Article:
The Correspondence of the Late John Wilkes: With His Friends, Printed from the Original Manuscripts, in which are Introduced Memoirs of His Life, Volume 4

Front Cover
R. Phillips, 1805
 

What people are saying - Write a review

We haven't found any reviews in the usual places.

Other editions - View all

Common terms and phrases

Popular passages

Page 321 - Provided, sir, I suppose, that the company which he is to have is agreeable to you.' JOHNSON. 'What do you mean, sir ? What do you take me for ? Do you think I am so ignorant of the world as to imagine that I am to prescribe to a gentleman what company he is to have at his table ?
Page 186 - An Act for establishing certain Regulations for the better Management of the Affairs of the East India Company, as well in India as in Europe...
Page 321 - Dilly's drawing room, he found himself in the midst of a company he did not know. I kept myself snug and silent, watching how he would conduct himself. I observed him whispering to Mr. Dilly, "Who is that gentleman, Sir?" — "Mr. Arthur Lee." — JOHNSON. "Too, too, too," (under his breath,) which was one of his habitual mutterings.
Page 321 - Johnson. Well, sir, and what then? What care / for his patriotic friends ? Poh ! Boswell. I should not be surprised to find Jack Wilkes there. Johnson. And if Jack Wilkes should be there, what is that to me, sir? My dear friend, let us have no more of this. I am sorry to be angry with you ; but, really, it is treating me strangely to talk to me as if I could not meet any company whatever, occasionally.
Page 202 - ... down and conquer the hydra of faction which now rears its hundred heads against you. I remember his saying, that, ' for the good of the people he dared to look the proudest connections of this country in the face.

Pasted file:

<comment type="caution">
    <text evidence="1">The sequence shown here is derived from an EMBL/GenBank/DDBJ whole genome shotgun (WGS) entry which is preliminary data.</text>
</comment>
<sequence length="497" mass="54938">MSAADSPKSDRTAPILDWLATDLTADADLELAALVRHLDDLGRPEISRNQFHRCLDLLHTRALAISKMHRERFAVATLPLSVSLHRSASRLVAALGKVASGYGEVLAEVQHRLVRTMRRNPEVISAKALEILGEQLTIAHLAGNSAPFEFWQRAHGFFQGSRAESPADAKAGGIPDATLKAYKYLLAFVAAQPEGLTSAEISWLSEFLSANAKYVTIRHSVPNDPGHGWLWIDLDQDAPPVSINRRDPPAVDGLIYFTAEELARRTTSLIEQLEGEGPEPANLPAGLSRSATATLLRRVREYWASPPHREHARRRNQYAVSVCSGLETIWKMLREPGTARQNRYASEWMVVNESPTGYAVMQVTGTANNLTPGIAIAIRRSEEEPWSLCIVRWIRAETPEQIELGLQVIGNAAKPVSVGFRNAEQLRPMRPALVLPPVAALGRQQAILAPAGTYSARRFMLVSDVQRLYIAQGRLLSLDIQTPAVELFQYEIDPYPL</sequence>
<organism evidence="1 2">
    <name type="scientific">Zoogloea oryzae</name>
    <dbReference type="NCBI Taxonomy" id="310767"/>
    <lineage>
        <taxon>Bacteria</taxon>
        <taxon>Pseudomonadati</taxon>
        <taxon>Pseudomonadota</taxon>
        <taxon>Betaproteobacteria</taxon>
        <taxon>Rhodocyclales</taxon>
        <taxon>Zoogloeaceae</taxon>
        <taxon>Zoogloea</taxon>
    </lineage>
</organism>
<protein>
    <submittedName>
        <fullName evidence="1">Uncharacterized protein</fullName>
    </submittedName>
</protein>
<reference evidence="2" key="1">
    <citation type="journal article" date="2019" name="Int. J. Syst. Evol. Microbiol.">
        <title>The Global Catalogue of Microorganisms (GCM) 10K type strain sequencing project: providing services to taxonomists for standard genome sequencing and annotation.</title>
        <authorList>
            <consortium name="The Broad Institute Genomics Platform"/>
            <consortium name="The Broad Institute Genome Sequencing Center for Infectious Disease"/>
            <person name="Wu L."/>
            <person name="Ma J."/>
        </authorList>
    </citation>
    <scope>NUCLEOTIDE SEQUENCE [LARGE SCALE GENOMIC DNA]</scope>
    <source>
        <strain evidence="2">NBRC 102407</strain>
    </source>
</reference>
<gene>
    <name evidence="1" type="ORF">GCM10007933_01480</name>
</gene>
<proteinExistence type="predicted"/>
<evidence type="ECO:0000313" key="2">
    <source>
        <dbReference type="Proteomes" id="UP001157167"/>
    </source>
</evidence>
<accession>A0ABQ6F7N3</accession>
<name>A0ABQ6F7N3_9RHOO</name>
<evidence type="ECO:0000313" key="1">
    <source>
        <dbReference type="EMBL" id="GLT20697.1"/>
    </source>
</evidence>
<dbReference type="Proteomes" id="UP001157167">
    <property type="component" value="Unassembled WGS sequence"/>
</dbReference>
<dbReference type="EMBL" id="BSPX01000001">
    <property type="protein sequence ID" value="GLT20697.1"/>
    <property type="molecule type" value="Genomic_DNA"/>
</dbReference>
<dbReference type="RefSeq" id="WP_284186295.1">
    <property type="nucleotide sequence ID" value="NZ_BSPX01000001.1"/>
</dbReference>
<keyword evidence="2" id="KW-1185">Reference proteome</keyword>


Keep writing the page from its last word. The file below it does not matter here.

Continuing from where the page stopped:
Page 206 - Such, however, were not the sentiments of the lord-mayor, aldermen, and commons, of the city of London in common-council assembled...
Page 4 - Majesty's servants, at the desire of several persons of quality, for the benefit of Mr. Wilkes and at the expense of the Constitution...
Page 320 - Sir, I am obliged to Mr. Dilly. I will wait upon him—" BOSWELL, " Provided, Sir, I suppose, that the company which he is to have is agreeable to you ?
Page 320 - Nay, if you will take it upon you, I am sure I shall be very happy to see them both here." Notwithstanding the high veneration which I entertained for Dr. Johnson, I was sensible that he was sometimes a little actuated by the spirit of contradiction, and by means of that I hoped I should gain my point.
Page 227 - I am no military man, yet I love a military review ; and my eye would be offended to see here and there a perked-up grenadier of six feet four inches, breaking the line of five feet ten inches. Indeed, I would allow an officer, pro dignitate, like a proper name, to exceed in height. I have drawn a line through these grenadiers.

Bibliographic information